I fell in love with my wife, Rahla, when I realized how much we had in common, including the name George Van Tassel, the grandaddy of UFO-ology.
I remembered hearing him interviewed on a radio show about encountering aliens when I was growing up. But Rahla actually met him in the California desert near Twenty-Nine Palms. He showed her an alien landing site, which included a structure he built called The Integratron where aliens rejuvenated after a long interstellar trip; a UFO library and bookstore carved into the earth under the world’s largest freestanding boulder; and a luncheonette. She learned that Van Tassel had been Howard Hughes's partner, and they were going to build a landing strip for Hughes’s giant Spruce Goose fleet -- until the aliens showed up. They named the site Giant Rock Airport in honor of the aforementioned boulder.
Along with our wedding vows in Los Angeles, Rahla and I promised that one day we would visit the Integratron and Giant Rock Airport.
We moved to Scottsdale after the 1994 Northridge earthquake, but were forever driving back to Los Angeles. On one trip, we decided to leave early and fulfill our Van Tassel vow.
Recently, researchers wanted to test the effects of aging. So what did they do? They put young people in body suits that restricted their eyesight, hobbled their movement, and diminished their hearing. The measurements for the suit were based on the supposed physicality of a 74 year old. When I read this I was 74 and it made me so mad I decided I would celebrate my upcoming 75th birthday in an age-affirming way.
When the Los Angeles Times reported in July that approximately two-thirds of extra-virgin olive oil (EVOO) sold in California grocery stores isn’t so virgin after all, and that the problem comes from imported olive oils, I dashed to my pantry, flung open the door, and sighed. My EVOO bottle was on the list of claims-to-be-extra-virgin-but-don't-believe-it olive oil. The alleged EVOO from Italy in my pantry apparently shacked up with cheaper canola, seed or nut oils—thereby losing any hint of virginity. Shame on my olive oil, and shame on Italy.
Double shame on me. One, the report went on to say, “No such mixing was found in the recent tests of products produced in California…” and, two, the nearby foodie-town-in-training, Paso Robles, CA, is home to over two dozen olive farms that co-habit with the burgeoning world-class local vineyards. Why did I not buy local? I preach it, so my bargain EVOO shopping vs. quality EVOO shopping was about to change.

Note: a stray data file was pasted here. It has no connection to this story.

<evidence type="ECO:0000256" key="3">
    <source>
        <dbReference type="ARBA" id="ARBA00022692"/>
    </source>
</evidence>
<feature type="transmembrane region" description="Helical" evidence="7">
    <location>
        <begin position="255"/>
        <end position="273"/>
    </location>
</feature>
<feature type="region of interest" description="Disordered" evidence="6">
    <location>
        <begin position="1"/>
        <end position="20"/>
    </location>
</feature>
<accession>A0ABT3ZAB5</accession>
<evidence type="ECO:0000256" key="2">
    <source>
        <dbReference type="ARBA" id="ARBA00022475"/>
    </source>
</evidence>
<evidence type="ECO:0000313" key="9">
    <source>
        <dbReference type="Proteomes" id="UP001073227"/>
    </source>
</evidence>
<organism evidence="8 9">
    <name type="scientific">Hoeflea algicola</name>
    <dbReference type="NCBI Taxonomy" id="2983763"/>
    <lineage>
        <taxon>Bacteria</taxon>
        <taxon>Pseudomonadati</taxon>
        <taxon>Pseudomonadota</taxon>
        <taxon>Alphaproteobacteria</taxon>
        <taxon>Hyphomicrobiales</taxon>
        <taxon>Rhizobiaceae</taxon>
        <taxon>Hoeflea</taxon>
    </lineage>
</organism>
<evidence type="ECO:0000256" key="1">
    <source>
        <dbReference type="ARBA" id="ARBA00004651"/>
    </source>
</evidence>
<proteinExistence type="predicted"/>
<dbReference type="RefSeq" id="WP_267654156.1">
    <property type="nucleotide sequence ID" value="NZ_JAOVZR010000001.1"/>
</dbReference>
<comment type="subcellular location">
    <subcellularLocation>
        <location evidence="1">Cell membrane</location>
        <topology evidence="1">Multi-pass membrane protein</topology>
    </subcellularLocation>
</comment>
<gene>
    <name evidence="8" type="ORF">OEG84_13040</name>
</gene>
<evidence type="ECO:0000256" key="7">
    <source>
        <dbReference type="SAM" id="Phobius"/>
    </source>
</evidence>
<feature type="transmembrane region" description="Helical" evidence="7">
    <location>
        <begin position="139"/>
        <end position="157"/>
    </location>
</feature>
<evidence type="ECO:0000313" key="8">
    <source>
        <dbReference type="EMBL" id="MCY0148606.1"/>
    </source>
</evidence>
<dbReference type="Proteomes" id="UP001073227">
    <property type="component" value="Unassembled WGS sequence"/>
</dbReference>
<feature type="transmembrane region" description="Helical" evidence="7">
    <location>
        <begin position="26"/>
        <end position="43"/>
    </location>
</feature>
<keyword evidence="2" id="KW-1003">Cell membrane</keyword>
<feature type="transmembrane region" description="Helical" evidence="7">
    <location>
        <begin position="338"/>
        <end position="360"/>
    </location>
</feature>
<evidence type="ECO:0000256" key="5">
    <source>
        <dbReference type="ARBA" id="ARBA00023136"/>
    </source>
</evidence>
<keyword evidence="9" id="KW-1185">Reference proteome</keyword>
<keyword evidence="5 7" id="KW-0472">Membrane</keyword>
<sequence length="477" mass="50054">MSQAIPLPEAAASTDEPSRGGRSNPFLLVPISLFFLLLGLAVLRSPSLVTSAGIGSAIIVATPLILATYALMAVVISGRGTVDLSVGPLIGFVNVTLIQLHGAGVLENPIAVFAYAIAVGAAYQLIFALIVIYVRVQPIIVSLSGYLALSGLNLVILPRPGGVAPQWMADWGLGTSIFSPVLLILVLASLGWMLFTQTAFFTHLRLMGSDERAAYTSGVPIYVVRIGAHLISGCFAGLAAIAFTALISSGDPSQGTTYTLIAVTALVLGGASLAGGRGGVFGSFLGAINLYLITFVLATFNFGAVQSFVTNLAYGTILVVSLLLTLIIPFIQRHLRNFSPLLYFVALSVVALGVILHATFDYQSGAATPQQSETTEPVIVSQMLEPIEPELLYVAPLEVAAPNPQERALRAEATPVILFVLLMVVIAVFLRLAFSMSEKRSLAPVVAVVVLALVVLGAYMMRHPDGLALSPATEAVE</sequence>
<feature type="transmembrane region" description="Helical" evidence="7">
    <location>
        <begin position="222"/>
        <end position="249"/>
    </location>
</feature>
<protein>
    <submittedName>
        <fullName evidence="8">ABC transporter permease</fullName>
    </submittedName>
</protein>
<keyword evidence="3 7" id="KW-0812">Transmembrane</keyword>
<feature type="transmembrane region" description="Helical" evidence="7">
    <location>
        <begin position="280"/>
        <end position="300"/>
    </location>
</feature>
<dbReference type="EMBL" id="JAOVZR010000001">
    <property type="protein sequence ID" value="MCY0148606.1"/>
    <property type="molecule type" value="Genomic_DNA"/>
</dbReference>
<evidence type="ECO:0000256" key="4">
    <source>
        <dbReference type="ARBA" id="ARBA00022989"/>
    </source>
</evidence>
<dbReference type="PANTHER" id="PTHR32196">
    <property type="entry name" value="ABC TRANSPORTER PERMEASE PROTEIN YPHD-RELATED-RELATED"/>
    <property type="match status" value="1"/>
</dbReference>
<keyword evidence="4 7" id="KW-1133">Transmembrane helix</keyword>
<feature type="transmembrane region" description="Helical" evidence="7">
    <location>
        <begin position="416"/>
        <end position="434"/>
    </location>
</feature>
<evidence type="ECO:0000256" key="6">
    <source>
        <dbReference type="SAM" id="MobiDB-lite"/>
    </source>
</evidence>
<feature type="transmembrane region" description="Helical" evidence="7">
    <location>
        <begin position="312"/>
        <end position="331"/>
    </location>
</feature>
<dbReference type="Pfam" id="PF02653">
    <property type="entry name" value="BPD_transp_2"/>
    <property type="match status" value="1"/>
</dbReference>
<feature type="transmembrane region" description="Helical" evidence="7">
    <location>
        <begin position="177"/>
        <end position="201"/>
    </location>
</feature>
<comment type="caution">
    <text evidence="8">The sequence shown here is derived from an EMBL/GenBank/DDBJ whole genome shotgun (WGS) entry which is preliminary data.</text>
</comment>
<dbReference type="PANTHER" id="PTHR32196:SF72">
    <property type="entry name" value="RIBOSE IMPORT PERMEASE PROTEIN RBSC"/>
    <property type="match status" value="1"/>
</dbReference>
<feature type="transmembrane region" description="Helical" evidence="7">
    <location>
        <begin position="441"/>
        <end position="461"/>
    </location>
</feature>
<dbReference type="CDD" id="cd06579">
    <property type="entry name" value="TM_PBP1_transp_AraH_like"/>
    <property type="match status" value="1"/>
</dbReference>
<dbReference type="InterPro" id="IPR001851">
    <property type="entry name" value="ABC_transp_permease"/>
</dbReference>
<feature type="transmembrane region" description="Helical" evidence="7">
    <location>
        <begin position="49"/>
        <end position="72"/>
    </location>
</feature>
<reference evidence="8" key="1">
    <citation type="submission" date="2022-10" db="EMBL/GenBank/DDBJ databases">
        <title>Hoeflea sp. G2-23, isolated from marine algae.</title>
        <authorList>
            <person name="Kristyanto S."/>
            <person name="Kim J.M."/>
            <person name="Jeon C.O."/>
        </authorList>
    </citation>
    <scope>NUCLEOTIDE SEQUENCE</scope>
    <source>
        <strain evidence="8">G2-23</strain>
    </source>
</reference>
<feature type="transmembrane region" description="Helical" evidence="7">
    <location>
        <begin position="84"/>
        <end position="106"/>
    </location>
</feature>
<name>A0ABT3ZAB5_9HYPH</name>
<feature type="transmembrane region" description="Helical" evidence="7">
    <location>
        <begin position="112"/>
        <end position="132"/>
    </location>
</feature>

Last week, I slipped into the 7th Annual Olive Festival in Paso Robles, and it was a voyage into the new world of an ancient food. Mostly family-owned farmers/producers poured samples of their oils for visitors to taste. Vendors supplied bread for dipping—but I watched as the purists went directly for the straight on sipping. Without a clue as to how oils are tasted, I chose the purist route.
Someone once wrote that if you tip the United States on edge, everything that’s loose will slide down to Los Angeles. I would add, if you tipped Los Angeles on edge, it will all slide down to Venice Beach.
Few visitors stray far from the boardwalk. Those who don’t miss the best show of all -- the other attractions that make Venice Beach the largest spontaneous outdoor theme park/playground and one of the most interesting communities in the world. To discover the hidden highlights of Venice Beach, just follow this easy, leisurely walking tour. It should take about three hours or more if you want to shop, linger, and eat, or less than three if you are in a hurry.
by Jules Older
Back when I was a grad student in New York, I was lured to Monterey in California. The words of John Steinbeck are what lured me.
A Baltimore boy who'd discovered Steinbeck in my teen years, I wanted — no, needed — to see and smell and walk the streets where Doc and Mack, Hazel and Wide Ida, Danny and Pilon plied their trades and plotted their scams.
Now, those same Steinbeck characters help entice three-to-four-million tourists every year and have, in the words of Diane Mandeville, vice president of Cannery Row Company, “changed us from a dirty, smelly industrial town to a clean and green tourist town.”
That’s all well and good, but it wasn't just The Grapes of Wrath that upgraded Monterey. It was also the grapes of Chardonnay, Pinot Gris, Cabernet, Chardonnay and almost every other potable varietal under the sun. Like Napa and Sonoma to the north, San Luis Obispo and Santa Barbara to the south, Monterey is now serious wine country.
And it was on my last trip to Monterey that I got into the fermented grape juice.
For the same sort of reason — if ‘reason’ be the word for it — that I skied the French Alps with French-speaking Quebecois, sightsaw Kyoto with one of those Japanese tour parties and toured Israel with the Black Hebrews of Jerusalem, I now found myself in Monterey with a group of dedicated oenophiles.
Just south of Big Sur on California Highway 1, we hit the brakes when something akin to a 15-foot long slug caught our attention. Born and raised not far from the Pacific Ocean, I never saw such a creature on any California beach. It was 1997, my husband and I had been living in Santa Fe for nine years, and we were on vacation in California.
There were few legal places to pull our rental car off the highway, so we broke some likely vehicle code and parked as close as possible to this giant slug sunning on the beach. As we neared the beast we heard from the crashing shoreline something that sounded like a Harley Davidson revving its motor inside an empty warehouse.
“Did we just enter the twilight zone?” I asked my husband. We paced through the ranchland grasses west toward the beach. Eerie noises seeped between the fog and sand, and more slug-like creatures appeared.
“What are they?” we simultaneously questioned each other.